I’ve been thinking about Assignment 1 on and off all the way through the first section of the course and I think now’s the time to get some of these thoughts down in writing.
I’m going to reproduce the text from the brief here, with my own emphasis and comments. I will hopefully find this useful to refer back to! In the past I have been known to drift off the brief somewhat (sometimes this turns out OK, sometimes less so…).
Produce a set of 12 images in your own style that incorporate documentary values.
The first key word appears early: style.
Before closely reading this brief my assumption was that this assignment would necessitate a pretty ‘straight’ documentary style. Much (not all) of the preceding reading and research is predicated on what I consider to be a classic documentary style: neutral, ‘truthful’, objective – recording what is in front of the camera and letting the subject do the talking. No fancy photographic technique.
However, here I interpret that the work can (should?) step outside such straight documentary stylistic constraints and incorporate an element of personal style – which I read as including a distinctive visual style and/or photographic techniques?
I will come back to this question as I have unresolved questions on style…
Base your images on an issue or subject that you feel needs attention or which you already support. The subject can be anything you like provided that the cause you choose can benefit from your work in some way.
Two subjects came to mind early on:
- I’ve recently started volunteering for a local food bank
- I live in a town with a high population of senior citizens, which has started me thinking about how older people are represented and perceived in today’s society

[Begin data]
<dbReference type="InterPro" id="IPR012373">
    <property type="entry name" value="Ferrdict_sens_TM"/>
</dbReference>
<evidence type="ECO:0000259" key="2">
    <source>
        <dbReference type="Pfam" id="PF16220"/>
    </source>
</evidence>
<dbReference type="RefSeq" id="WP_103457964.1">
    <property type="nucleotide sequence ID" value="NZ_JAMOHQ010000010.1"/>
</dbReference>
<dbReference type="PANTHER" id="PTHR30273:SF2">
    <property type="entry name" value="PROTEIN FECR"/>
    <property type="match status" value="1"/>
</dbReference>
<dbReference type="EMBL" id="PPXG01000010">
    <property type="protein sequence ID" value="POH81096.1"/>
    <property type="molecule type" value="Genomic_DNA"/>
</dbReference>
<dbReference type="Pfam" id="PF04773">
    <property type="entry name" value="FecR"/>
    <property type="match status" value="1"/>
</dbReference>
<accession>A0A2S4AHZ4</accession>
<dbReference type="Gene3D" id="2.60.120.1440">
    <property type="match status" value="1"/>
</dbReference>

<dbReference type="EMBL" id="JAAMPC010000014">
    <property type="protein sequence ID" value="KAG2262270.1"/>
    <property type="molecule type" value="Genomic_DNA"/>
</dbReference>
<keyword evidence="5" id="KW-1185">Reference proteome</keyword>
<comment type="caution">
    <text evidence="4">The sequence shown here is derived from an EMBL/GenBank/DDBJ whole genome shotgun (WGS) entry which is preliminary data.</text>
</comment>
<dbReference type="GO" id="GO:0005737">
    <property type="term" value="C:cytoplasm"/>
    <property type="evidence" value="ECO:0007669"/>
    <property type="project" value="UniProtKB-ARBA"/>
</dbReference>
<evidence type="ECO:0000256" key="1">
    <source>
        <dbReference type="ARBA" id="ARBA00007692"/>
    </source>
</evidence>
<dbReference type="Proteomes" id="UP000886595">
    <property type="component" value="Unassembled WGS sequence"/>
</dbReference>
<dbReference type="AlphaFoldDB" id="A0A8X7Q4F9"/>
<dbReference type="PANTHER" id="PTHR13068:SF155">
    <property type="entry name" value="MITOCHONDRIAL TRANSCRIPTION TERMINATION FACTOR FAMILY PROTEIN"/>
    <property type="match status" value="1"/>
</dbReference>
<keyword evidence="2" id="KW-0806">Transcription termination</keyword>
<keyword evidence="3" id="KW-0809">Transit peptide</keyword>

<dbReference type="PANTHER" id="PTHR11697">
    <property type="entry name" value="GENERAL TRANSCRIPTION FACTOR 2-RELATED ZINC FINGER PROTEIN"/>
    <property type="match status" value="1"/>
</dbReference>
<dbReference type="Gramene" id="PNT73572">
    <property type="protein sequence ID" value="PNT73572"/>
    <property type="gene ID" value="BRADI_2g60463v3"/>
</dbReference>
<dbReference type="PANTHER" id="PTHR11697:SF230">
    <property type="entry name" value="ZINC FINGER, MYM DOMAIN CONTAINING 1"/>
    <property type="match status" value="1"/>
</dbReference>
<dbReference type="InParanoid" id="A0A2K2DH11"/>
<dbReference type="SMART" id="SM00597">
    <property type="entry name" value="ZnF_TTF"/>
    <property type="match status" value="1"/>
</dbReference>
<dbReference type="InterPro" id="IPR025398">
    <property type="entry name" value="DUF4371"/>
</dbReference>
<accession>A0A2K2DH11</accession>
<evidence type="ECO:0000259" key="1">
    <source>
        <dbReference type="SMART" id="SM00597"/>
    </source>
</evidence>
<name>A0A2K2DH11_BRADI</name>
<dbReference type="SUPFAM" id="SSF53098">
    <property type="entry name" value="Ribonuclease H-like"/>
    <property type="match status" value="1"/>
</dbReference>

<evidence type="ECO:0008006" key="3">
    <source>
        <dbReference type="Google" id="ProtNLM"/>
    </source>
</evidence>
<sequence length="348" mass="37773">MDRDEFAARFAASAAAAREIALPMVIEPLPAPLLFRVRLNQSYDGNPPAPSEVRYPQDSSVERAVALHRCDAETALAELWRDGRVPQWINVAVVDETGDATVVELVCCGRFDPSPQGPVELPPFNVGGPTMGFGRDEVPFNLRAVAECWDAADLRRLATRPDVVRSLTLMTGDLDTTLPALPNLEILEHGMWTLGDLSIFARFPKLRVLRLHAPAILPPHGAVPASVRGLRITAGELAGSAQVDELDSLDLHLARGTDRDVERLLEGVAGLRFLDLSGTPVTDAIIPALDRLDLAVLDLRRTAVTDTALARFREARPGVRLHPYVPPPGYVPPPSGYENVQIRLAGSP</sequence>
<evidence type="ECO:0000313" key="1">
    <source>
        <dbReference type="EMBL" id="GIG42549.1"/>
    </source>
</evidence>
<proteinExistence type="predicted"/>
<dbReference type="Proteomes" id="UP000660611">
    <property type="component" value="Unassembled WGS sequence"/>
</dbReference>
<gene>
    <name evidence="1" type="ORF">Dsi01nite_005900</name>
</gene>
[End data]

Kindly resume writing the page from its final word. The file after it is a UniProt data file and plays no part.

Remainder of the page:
As interesting as it could be, the former is however very problematic as a project subject: there is a significant degree of sensitivity around the privacy of users of a food bank charity, as these are often the most vulnerable members of the community and deserve their dignity. As volunteers we are expected to uphold high standards including signing confidentiality agreements, assuring anonymity of clients and so on. So whilst I do feel passionate about the subject in itself, I do not feel morally entitled to exploit the people in question for a photography assignment. This is not to say I never will – at some point in the future it might become more appropriate/acceptable for me to bring my photography study into the volunteering environment, but not right now.
The latter subject is less politically/morally charged and so may be easier to engage with; on the other hand, the message is potentially less obvious, more vague? (for now at least). It may take more imagination to make it an engaging set of images.
Right now I am focusing on the latter idea: the representation of older people in society.
Think about gesture, pose, setting and the inferred meaning or message that your work gives to the viewer (denotation and connotation).